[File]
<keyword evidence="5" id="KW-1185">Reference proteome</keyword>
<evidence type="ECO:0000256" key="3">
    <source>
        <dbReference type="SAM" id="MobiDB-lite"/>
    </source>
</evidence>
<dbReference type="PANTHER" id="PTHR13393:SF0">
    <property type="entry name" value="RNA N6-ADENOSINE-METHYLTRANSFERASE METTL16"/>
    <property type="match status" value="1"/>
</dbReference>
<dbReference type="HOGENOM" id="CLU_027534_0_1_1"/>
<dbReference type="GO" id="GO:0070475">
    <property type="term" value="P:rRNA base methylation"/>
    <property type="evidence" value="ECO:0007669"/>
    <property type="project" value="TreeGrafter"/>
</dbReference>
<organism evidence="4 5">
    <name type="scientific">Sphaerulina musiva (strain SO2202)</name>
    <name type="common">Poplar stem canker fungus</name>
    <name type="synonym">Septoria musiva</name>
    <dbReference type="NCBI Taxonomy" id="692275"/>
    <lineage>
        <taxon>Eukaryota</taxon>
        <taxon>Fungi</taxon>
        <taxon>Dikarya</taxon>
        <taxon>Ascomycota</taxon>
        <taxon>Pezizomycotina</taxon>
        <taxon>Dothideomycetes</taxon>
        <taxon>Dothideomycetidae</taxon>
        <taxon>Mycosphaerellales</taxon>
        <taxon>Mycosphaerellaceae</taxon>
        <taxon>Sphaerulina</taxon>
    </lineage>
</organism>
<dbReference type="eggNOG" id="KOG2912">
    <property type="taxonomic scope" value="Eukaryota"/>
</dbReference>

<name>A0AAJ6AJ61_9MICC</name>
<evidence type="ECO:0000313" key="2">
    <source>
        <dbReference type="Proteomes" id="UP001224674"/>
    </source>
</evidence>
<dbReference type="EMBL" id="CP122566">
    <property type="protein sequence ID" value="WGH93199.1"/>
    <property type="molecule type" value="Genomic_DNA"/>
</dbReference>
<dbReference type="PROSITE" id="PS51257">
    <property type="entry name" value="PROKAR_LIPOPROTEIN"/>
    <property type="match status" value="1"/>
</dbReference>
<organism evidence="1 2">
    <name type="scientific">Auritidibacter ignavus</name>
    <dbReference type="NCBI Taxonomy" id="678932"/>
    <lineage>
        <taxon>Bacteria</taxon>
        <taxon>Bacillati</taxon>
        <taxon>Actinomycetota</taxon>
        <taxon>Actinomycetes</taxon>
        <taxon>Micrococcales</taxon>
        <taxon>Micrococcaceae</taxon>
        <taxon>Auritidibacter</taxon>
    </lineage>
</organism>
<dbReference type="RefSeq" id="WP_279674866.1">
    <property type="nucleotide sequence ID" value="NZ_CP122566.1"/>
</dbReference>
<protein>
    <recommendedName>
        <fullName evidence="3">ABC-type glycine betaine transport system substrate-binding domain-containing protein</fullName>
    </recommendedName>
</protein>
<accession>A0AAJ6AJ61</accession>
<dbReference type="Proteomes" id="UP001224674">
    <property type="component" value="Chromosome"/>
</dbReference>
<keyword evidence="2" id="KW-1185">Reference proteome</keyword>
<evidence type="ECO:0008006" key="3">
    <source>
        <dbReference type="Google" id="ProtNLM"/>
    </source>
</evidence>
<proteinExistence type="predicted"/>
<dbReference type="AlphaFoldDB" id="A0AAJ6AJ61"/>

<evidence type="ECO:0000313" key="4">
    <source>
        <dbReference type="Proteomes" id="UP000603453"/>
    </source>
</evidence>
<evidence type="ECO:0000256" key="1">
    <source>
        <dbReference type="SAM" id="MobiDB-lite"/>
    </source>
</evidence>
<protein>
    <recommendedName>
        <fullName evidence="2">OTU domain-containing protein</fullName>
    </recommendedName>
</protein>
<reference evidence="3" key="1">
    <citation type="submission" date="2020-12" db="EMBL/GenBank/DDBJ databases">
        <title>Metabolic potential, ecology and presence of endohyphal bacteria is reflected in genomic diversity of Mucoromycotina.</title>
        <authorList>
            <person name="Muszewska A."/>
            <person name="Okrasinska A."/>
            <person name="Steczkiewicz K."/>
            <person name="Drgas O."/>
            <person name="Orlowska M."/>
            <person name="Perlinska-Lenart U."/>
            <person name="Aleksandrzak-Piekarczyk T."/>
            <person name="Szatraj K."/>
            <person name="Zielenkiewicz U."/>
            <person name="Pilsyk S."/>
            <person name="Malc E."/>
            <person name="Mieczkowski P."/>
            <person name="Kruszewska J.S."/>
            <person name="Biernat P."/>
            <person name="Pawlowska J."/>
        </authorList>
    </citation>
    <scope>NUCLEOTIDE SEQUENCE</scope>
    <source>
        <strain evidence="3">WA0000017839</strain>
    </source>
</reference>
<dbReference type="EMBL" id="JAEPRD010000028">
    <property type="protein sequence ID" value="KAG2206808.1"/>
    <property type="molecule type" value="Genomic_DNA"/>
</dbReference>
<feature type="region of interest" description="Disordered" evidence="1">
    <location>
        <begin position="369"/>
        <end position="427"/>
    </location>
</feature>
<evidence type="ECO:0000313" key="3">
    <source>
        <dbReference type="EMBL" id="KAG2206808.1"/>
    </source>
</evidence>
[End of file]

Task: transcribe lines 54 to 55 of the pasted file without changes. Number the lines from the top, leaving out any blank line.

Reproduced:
    <dbReference type="NCBI Taxonomy" id="678932"/>
    <lineage>